My co-workers and I were in Nashville for [Marketing Conference]. Two days of passionate talk about marketing strategy and content at the [Genre of Music] Hall of Fame. We rolled into town around 5 p.m., checked into our hotel, picked up our conference badges, and had a late dinner.

I woke early the next morning and decided to squeeze in a quick jog across the city’s old Shelby Street Bridge. This is where, in 1954, reporter John Seigenthaler grabbed a suicidal man by the collar and pulled him back from the brink of a 100-foot drop. For this noble act, Seigenthaler received the despondent man’s muttered curse—“I’ll never forgive you”—as well as the acclaim of his city. In 2014, shortly before Seigenthaler’s death, the bridge was renamed in his honor.

I didn’t feel like jumping off the bridge, but I didn’t feel like saving anyone either. As I’ve said, it was early. I’d slept only fitfully in my unfamiliar room. The air was warm and damp and smelled of frying eggs and bus exhaust. I jogged toward the middle of the bridge, listening to a Nashville-themed playlist through my earbuds.

Gazing off the side, at the skyline and the brown churn of the Cumberland River, I first felt the grip on my arm. I turned instinctively to see who, or what, had stopped me.

I was confronted by a ruddy-complected man in an ill-fitting suit. His eyes were light blue. The suit had a slept-in look. He stepped off the walkway and blocked my path. “Hey. Can I tell you a secret?”

The first conference speaker was going on at 8:00 a.m. And I still needed breakfast. So I didn’t have time to stop and chat. I darted around the guy.

“Sorry,” I called back. “On a tight schedule. Have a nice day.”

I ran on. All the way to the other side of the bridge, around Nissan Stadium where the Tennessee Titans play, and then back to the bridge again. Crossing back toward downtown, the man, still in the same spot, tried to stop me again. When I ignored him, he started to run after me.

I tried running faster. But I was nearing the five-mile point, and I guess I was a little tired. Despite his ill-fitting suit and impractical shoes, the man seemed to be gaining on me. “Hey!” he called. “Hey!”

Reaching the end of the bridge, I dodged the traffic surging across 4th Avenue and headed into Music City Park, hoping my pursuer had given up the chase. But when I glanced back, there he was. My heart was pounding. I had nothing almost nothing left.

I slowed to a stop. In an instant, he was next to me. Red-faced and rumpled but not at all winded.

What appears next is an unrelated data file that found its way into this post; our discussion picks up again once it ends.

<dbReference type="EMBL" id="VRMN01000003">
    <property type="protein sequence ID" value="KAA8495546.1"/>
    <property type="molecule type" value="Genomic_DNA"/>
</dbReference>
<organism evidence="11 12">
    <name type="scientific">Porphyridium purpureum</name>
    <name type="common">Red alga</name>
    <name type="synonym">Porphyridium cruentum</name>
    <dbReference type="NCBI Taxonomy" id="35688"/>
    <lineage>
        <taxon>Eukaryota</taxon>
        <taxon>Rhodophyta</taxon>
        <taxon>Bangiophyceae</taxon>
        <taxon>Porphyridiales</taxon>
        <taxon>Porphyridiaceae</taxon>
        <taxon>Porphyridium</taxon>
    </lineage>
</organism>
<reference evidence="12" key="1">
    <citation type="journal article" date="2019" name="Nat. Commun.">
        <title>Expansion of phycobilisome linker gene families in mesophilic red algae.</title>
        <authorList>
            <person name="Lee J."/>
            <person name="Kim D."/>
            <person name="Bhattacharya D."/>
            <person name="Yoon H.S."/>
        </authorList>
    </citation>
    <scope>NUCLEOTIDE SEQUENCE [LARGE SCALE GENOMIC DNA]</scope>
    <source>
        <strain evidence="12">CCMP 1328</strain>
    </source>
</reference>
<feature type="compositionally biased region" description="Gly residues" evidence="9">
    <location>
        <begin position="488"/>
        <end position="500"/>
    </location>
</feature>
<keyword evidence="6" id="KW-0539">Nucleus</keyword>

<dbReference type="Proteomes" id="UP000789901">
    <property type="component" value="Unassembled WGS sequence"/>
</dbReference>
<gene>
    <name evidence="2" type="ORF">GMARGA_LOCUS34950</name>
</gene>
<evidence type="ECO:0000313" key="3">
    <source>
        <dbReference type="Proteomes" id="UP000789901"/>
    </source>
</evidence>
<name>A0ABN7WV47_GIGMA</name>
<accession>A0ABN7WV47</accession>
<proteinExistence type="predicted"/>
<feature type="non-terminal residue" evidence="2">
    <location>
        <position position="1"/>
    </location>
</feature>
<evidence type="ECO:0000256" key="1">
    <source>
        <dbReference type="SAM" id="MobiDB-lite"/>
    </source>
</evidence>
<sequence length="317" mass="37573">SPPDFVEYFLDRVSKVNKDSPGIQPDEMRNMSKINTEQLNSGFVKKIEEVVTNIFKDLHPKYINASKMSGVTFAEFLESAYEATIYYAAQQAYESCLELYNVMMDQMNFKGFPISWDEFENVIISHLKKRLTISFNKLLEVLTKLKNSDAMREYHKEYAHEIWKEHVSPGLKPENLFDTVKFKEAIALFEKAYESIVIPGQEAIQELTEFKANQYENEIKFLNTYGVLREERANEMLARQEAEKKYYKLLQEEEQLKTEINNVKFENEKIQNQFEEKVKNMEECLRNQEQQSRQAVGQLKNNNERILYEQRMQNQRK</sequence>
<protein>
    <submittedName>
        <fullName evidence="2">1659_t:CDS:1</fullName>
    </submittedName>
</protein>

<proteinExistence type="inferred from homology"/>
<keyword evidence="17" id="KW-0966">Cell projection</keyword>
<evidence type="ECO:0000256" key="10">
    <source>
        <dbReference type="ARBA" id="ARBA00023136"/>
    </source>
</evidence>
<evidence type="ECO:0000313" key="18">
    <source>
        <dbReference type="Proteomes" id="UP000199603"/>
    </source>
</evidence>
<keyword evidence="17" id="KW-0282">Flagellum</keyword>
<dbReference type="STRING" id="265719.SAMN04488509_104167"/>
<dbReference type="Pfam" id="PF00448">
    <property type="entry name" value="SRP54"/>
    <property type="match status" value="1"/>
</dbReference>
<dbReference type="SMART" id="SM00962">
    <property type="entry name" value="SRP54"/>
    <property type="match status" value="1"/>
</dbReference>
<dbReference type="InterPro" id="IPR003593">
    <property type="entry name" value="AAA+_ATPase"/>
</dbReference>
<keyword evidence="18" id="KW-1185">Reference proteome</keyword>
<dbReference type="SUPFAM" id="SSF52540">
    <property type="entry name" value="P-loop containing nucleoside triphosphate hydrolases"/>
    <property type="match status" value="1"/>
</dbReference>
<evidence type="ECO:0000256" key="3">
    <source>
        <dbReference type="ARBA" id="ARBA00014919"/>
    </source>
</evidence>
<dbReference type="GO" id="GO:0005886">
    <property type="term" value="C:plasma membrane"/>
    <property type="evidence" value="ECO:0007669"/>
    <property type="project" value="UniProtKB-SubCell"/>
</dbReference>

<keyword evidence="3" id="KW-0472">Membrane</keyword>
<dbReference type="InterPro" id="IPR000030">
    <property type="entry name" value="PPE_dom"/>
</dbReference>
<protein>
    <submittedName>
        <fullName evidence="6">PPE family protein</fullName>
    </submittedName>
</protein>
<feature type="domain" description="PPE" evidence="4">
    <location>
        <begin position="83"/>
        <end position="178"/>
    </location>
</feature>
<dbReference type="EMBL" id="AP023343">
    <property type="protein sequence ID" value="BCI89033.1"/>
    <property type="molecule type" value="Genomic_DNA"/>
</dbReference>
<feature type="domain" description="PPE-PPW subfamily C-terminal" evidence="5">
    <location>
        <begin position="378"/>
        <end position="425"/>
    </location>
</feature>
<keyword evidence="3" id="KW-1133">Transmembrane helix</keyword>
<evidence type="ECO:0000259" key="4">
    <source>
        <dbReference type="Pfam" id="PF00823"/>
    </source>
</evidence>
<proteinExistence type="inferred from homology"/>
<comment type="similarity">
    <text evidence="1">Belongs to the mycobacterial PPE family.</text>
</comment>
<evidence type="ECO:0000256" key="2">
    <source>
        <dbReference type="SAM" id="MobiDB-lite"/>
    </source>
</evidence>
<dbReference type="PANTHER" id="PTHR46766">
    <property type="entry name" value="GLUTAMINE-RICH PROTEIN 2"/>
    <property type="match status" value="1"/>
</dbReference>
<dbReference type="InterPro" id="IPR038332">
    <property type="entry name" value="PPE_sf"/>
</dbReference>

“What do you want?” I gasped. “What is your secret?” I dropped down, my hands on angled knees, to ease the pain in my side. “For the love of all that is holy,” I pleaded with him. “What do you require of me?”

“Are you aware,” the man said, “that only nine percent of B-to-B customers surveyed fully trust their vendor’s content?”

Some Of That Was B.S.

But this is true, I swear.

If it’s your job to market to people, you might care about some of what I learned during the next two days at [Marketing Conference]—about guiding people through the sales funnel, leveraging data to make products more relevant to customers, and surfing the next wave of disruption.

But if you’ve read this far, I’m guessing you came here looking for a story. As a writer, and as a marketer, I’m hoping I don’t disappoint.

Here’s the rest of my story. The totally true part. The sad part. Like most sad, true stories, it’s not all high drama on a bridge. At this point, the story shifts to [Marketing Conference]. Which had its higher points, like this:

But led me to far too many scenes like this:

And—I am not making this up—to a session on the power of storytelling that featured not a lot of interesting stories, but many statistics like this one: “Only five percent of people remember statistics or data, but 65 percent remember stories they’re told.”

To understand just why this was making me so sad, you must realize that Nashville is not only a city of honky-tonk bars, vintage guitars, and country music stars. It’s also a city where this exists:

If you’re going to lure your attendees with the promise of a hot time in Nashville, and then keep them inside all day in dark auditoriums, you had better find some way to deliver big engagement along the way. If you’re somewhere less exciting—like a Comfort Inn near the airport—maybe a PowerPoint full of rockin’ statistics is okay.

Someday, someone will come up with an equation that shows just how engaging your conference has to be in order to compensate for the awesome stuff your attendees are going to miss by attending the sessions. I don’t think it’s quite right yet, but I’m imagining something like this:

I learned a lot at [Marketing Conference] about the power we have to market very precisely, mindfully, and insistently to just about any target audience. As marketers, we really are getting very good at finding the specific prospect we’re after. We can find him, and we can run him down.

But once we’ve gone to all that trouble to get his attention, we’d better have something pretty amazing to say.

Otherwise, he may never forgive us.

“Sleepy Girl” by kokiri studio, “Man Playing Guitar” by Gan Khoon Lay, “Presentation” by Gregor Cresnar, “Greater Than” by Bakunetsu Kaito, and “Surprised” by Gregor Cresnar from the Noun Project.